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Google Pixel Buds might get customizable tap gestures (Update #2: not quite yet)

According to Android dev Daniel Stone, the double-tap to skip tracks gesture is likely caused by a Google Assistant bug.

Published onMarch 19, 2018

Google Pixel Buds

Update #2 (03/19) 4:35 p.m. EST: We spoke too soon. According to Android developer Daniel Stone (via Android Police), the double-tap to skip tracks gesture is likely caused by a Google Assistant bug.

This is probably the tip that was given to @9to5Google, and I don’t think it’s related to the hinted strings (esp. given that commenters on the article don’t have it). I expect better sources from @AndroidPolice Here’s a link to me tryin to explain it:
— Daniel Stone (@danstoneyuk) March 19, 2018

We regret the error and will update this article as we learn more.

Update #1 (03/19) 4:40 p.m. EST: According to our friends at 9to5Google, Google’s Pixel Buds are receiving an update that enables you to double-tap the right earbud to skip tracks.

The update arrives as firmware version 1.1767.6040.G1-61495-545, and allows you to advance one track ahead. It was originally reported that the double-tap gesture would be customizable in a future firmware version, but that apparently isn’t the case as of this version. It’s possible that the gesture will eventually be customizable, however. We’ll just have to wait and see when Google rolls it out.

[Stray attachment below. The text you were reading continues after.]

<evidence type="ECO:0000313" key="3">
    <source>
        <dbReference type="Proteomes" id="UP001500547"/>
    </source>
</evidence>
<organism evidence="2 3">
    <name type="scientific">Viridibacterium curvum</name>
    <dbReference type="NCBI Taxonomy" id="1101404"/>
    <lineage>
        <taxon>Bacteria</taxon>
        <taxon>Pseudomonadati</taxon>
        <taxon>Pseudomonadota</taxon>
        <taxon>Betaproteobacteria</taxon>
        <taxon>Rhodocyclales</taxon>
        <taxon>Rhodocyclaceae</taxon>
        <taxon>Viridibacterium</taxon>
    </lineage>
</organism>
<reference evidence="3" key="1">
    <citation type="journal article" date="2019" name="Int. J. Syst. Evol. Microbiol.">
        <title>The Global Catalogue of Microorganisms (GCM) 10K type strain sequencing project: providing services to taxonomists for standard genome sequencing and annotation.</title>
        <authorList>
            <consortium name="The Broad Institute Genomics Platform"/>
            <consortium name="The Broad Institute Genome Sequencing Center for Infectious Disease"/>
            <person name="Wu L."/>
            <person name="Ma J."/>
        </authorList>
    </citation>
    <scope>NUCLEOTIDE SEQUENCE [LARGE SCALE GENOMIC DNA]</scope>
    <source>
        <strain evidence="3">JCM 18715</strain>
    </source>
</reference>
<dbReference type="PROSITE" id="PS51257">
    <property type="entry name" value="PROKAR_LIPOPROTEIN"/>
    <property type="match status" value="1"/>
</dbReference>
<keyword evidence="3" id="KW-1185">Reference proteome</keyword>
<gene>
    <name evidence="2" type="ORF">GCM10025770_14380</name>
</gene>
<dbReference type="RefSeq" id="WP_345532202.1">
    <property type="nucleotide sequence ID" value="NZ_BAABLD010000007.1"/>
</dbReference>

Original coverage (03/12): Even though we found Google‘s Pixel Buds to be perfectly adequate Bluetooth earbuds, we also saw plenty of room for improvement. That improvement could include enhanced controls, if the latest beta version of the Google app is any indication.

Currently, you can double-tap the right earbud to have Google Assistant read your notifications and pause Assistant when it talks. According to some lines of code unearthed by 9to5Google, you can soon customize that gesture and use it to skip to the next track.

There will also be a new triple-tap gesture that can be used to turn off the Pixel Buds. This is a welcome feature, since the only way to currently turn off the Pixel Buds is to place them in the charging case.

Next up is the “Smart detection” feature that Google has previously worked on for the Pixel Buds. Renamed to “In-ear detection,” the feature pauses music when you remove the right earbud from your ear. This is a feature I enjoy with my AirPods, and I am happy to see it eventually supported on the Pixel Buds.

Finally, Sony announced during CES 2018 that some of its newer and older headphones would get Google Assistant support. The latest Google beta includes instructions on how to get that support up and running, which involves downloading a Sony companion app.

Because the code was found in the Google beta, there is no indication if or when these features will make their way to the masses. That said, these features certainly improve the Pixel Buds and their standing as solid alternatives to the AirPods.

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